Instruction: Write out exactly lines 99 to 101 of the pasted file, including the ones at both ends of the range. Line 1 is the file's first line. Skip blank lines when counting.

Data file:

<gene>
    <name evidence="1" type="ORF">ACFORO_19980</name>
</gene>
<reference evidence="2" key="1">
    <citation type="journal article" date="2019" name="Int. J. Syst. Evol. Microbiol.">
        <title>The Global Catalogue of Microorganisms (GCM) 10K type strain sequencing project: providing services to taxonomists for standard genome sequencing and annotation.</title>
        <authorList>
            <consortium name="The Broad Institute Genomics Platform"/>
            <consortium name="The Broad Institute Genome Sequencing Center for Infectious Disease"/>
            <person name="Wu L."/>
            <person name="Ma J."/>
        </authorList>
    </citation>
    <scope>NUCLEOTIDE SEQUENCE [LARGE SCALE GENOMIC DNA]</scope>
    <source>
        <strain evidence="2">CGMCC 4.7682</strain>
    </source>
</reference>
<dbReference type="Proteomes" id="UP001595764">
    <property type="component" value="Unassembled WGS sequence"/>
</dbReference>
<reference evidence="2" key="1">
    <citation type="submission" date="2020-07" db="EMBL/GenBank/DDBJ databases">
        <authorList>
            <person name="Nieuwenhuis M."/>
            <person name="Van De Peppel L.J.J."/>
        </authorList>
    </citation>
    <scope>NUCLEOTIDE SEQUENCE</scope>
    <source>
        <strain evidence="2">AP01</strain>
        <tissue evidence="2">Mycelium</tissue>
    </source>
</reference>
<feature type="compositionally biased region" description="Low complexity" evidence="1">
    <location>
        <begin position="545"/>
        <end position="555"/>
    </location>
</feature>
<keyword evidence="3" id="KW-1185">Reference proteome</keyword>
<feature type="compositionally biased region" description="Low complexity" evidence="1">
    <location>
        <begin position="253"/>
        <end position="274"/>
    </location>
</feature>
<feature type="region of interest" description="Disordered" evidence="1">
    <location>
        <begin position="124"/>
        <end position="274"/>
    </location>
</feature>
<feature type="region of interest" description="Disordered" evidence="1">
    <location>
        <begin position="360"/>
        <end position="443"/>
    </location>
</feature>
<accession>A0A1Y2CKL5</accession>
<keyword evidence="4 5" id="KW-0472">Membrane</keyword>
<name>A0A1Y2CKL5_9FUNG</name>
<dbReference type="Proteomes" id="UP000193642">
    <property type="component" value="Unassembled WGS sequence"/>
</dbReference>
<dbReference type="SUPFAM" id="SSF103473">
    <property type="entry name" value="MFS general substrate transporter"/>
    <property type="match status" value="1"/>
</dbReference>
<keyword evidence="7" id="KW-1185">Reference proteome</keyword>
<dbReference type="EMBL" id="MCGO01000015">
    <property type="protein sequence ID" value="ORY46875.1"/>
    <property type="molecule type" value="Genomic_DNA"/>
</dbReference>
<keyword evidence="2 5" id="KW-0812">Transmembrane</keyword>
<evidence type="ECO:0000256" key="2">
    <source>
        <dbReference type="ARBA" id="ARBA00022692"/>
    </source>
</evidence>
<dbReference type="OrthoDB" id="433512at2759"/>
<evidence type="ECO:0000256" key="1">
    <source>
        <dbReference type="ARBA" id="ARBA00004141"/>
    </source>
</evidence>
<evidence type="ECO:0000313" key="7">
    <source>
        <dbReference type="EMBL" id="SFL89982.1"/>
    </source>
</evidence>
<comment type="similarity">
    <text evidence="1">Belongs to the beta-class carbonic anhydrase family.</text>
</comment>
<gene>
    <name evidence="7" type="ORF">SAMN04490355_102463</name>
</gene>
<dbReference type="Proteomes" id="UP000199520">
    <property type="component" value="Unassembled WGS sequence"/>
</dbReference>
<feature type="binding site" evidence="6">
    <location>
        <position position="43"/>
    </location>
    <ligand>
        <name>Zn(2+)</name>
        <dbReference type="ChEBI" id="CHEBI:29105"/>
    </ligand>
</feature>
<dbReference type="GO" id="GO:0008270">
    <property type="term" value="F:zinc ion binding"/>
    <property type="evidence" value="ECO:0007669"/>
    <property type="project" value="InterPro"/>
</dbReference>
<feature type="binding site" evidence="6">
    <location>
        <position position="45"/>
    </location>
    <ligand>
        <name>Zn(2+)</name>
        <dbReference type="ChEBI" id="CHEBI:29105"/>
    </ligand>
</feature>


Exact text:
    <property type="component" value="Unassembled WGS sequence"/>
</dbReference>
<feature type="binding site" evidence="6">